In August 2005, Porter sent a letter to her supervisors requesting to work a later shift on Saturdays so she could attend classes as a student minister. Sergeant Torres approved Porter's request, and she was assigned to work from 1:30 p.m. to 8:30 p.m. on Saturdays for the duration of the class, approximately ten weeks. Porter remained on the second watch schedule for the other days of the week.

In October 2005, Porter took leave pursuant to the Family and Medical Leave Act (" FMLA" ) due to a car accident and pregnancy complications. Following her three months of FMLA leave, Porter took a medical leave of absence for another six months. She returned to the FSS on July 16, 2006.

Upon Porter's return, Sergeant Sidor recommended assigning Porter to the Friday/Saturday days-off group, and Perfetti approved the assignment. Porter remained on the second watch. According to Sergeant Sidor and Perfetti, Porter's assignment was based on " operational needs" to " balance the workforce" because more civilian employees were in the Sunday/Monday days-off group than the Friday/Saturday group at the time of Porter's return. Sergeant Sidor was not aware that Porter preferred Sundays off in order to attend church services.

After receiving her assignment, Porter met with Perfetti and asked to be reassigned to the Sunday/Monday days-off group because of her church involvement. On July 24, 2006, following the advice of her union president, Porter submitted a Request for Change of Job Assignment Form asking for a change to the Sunday/Monday days-off group. Perfetti told Porter that her request would be accommodated when an opening became available in the Sunday/Monday group. Perfetti also asked a sergeant in the FSS to find out if any other employee assigned to the auto desk would be willing to switch days-off groups with Porter. Sergeant McCarthy asked the auto desk employees if anyone would switch with Porter; no one volunteered.

Porter also communicated with Hegarty regarding her request to change her schedule. Hegarty said she wanted to help Porter and mentioned the option of Porter " going to 3:00 to 11:00" on Sundays. Porter did not follow up with Hegarty about that option.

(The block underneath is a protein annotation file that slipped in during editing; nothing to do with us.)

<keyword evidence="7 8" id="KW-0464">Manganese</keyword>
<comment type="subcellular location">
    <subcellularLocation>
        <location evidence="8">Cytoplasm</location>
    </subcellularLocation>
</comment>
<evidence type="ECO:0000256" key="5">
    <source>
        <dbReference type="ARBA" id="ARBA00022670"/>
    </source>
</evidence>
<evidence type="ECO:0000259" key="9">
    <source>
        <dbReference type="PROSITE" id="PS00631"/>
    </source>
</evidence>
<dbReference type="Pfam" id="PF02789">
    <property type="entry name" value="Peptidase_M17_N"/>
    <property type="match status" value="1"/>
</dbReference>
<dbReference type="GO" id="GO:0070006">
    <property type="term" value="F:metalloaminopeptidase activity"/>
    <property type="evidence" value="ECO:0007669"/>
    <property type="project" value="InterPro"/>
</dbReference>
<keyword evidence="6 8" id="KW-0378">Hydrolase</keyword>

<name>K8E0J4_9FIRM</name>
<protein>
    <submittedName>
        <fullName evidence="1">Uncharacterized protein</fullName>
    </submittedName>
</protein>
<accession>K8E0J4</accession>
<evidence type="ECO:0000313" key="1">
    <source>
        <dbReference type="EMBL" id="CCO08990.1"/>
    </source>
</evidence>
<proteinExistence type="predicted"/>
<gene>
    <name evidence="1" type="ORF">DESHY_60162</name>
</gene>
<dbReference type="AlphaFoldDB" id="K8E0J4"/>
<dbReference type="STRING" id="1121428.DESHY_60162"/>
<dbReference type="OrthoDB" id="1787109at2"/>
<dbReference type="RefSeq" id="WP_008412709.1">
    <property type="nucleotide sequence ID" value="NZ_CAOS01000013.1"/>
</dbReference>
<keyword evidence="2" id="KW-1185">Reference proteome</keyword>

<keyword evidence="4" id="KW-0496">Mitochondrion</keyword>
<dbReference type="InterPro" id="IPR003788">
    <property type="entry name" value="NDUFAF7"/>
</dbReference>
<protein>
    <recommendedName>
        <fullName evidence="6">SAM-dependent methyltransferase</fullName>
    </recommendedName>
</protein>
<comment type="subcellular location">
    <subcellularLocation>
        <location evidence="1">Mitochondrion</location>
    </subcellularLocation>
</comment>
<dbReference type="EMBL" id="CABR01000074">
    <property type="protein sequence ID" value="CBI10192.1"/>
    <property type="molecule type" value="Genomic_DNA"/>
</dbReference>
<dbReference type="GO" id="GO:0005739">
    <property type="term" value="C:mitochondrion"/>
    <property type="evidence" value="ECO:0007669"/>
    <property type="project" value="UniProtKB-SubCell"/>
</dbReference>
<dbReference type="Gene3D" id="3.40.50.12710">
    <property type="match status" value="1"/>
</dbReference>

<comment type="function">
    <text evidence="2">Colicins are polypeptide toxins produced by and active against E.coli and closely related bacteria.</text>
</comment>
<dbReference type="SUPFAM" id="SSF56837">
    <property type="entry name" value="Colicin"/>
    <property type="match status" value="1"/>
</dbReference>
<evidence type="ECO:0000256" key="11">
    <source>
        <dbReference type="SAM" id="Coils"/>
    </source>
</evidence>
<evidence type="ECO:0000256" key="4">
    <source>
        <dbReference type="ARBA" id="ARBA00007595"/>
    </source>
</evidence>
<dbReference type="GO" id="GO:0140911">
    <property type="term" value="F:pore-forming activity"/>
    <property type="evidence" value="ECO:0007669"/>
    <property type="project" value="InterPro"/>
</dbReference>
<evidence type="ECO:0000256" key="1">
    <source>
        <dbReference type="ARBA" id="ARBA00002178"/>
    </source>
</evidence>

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Porter contends that she was intimidated and harassed by her supervisors at the FSS, both before and after she returned from medical leave. According to Porter, the sergeants and other supervisors in the FSS yelled at her and taunted her, calling her " church girl." She was also threatened with being written up in a complaint register by Sergeant McCarthy for coming to work on a day that she was scheduled to have off. When Porter complained to Perfetti, Perfetti refused to change her days-off schedule. As a result of these incidents, Porter filed internal grievances.

On August 25, 2006, Porter filed a Chicago Commission on Human Relations (" CCHR" ) complaint alleging religious discrimination against the City, Sergeant Sidor, and Perfetti.1 She also filed a charge alleging religion-based discrimination with the Equal Employment Opportunity Commission (" EEOC" ) on September 14, 2006.

Between the time Porter returned to the FSS on July 16, 2006, and November 12, 2006, Porter was absent from work on some or all of thirty-four days. Sixteen of these days were Sundays. On November 12, 2006, Sergeant Patrick Chambers issued Porter a " counseling session report" regarding her pattern of taking Sundays off. The report contains preprinted text stating that it " is not a disciplinary action," and that its purpose is " to identify concerns or poor performance" and to " advise[ ] the [employee] that continued action of this kind is unacceptable and may result in either more formalized counseling or intervention." The report also sets forth the reasons Porter provided Sergeant McCarthy for failing to report to work on Sundays: that her " chest hurts after working (5) days" and that she " has a(7) month old baby she has to hold which she holds in a special way." Porter also said that her absences were not intentional.

On November 14, 2006, Porter requested medical leave " due to chronic pain and physical therapy." She took a leave of absence on November 16, 2006, and has not returned to the FSS.

Porter filed suit on December 12, 2008, alleging that the City violated Title VII by failing to accommodate her religious practices, discriminating against her based on her religion, and retaliating against her for requesting an accommodation and complaining of religious discrimination. Following discovery, Porter moved for summary judgment as to her failure-to-accommodate claim, and the City moved for summary judgment on all claims.2 The district court denied Porter's motion and granted summary judgment in favor of the City, concluding that the City had reasonably accommodated Porter's religious practice, and that Porter had failed to put forth sufficient evidence in support of her...